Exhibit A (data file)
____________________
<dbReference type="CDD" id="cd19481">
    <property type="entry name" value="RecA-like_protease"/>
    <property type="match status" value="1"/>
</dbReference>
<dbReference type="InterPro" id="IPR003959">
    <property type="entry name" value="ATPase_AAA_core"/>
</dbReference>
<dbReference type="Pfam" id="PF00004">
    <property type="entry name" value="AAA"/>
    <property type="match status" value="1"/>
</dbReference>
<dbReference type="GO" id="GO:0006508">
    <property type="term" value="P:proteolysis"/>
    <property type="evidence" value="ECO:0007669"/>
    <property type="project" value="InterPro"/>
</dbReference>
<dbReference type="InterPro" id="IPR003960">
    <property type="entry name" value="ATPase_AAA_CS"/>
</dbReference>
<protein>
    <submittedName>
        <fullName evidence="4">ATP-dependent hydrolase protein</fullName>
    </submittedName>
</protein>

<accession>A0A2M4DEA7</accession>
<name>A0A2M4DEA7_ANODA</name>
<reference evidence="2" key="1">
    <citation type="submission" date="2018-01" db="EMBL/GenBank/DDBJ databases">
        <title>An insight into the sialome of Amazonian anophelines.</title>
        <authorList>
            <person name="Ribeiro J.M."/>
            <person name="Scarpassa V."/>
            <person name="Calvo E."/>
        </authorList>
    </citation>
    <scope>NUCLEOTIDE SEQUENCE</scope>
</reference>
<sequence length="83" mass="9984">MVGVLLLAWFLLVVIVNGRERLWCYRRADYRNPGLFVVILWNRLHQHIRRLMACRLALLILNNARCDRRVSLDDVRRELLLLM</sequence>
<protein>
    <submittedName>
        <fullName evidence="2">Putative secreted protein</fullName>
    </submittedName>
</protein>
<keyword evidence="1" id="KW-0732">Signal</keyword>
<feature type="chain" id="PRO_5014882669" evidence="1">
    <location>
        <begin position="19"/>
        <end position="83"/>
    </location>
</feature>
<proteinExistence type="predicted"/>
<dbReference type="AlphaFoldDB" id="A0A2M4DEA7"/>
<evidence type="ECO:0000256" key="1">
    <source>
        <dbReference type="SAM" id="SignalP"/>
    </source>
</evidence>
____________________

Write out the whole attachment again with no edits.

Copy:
<dbReference type="CDD" id="cd19481">
    <property type="entry name" value="RecA-like_protease"/>
    <property type="match status" value="1"/>
</dbReference>
<dbReference type="InterPro" id="IPR003959">
    <property type="entry name" value="ATPase_AAA_core"/>
</dbReference>
<dbReference type="Pfam" id="PF00004">
    <property type="entry name" value="AAA"/>
    <property type="match status" value="1"/>
</dbReference>
<dbReference type="GO" id="GO:0006508">
    <property type="term" value="P:proteolysis"/>
    <property type="evidence" value="ECO:0007669"/>
    <property type="project" value="InterPro"/>
</dbReference>
<dbReference type="InterPro" id="IPR003960">
    <property type="entry name" value="ATPase_AAA_CS"/>
</dbReference>
<protein>
    <submittedName>
        <fullName evidence="4">ATP-dependent hydrolase protein</fullName>
    </submittedName>
</protein>

<accession>A0A2M4DEA7</accession>
<name>A0A2M4DEA7_ANODA</name>
<reference evidence="2" key="1">
    <citation type="submission" date="2018-01" db="EMBL/GenBank/DDBJ databases">
        <title>An insight into the sialome of Amazonian anophelines.</title>
        <authorList>
            <person name="Ribeiro J.M."/>
            <person name="Scarpassa V."/>
            <person name="Calvo E."/>
        </authorList>
    </citation>
    <scope>NUCLEOTIDE SEQUENCE</scope>
</reference>
<sequence length="83" mass="9984">MVGVLLLAWFLLVVIVNGRERLWCYRRADYRNPGLFVVILWNRLHQHIRRLMACRLALLILNNARCDRRVSLDDVRRELLLLM</sequence>
<protein>
    <submittedName>
        <fullName evidence="2">Putative secreted protein</fullName>
    </submittedName>
</protein>
<keyword evidence="1" id="KW-0732">Signal</keyword>
<feature type="chain" id="PRO_5014882669" evidence="1">
    <location>
        <begin position="19"/>
        <end position="83"/>
    </location>
</feature>
<proteinExistence type="predicted"/>
<dbReference type="AlphaFoldDB" id="A0A2M4DEA7"/>
<evidence type="ECO:0000256" key="1">
    <source>
        <dbReference type="SAM" id="SignalP"/>
    </source>
</evidence>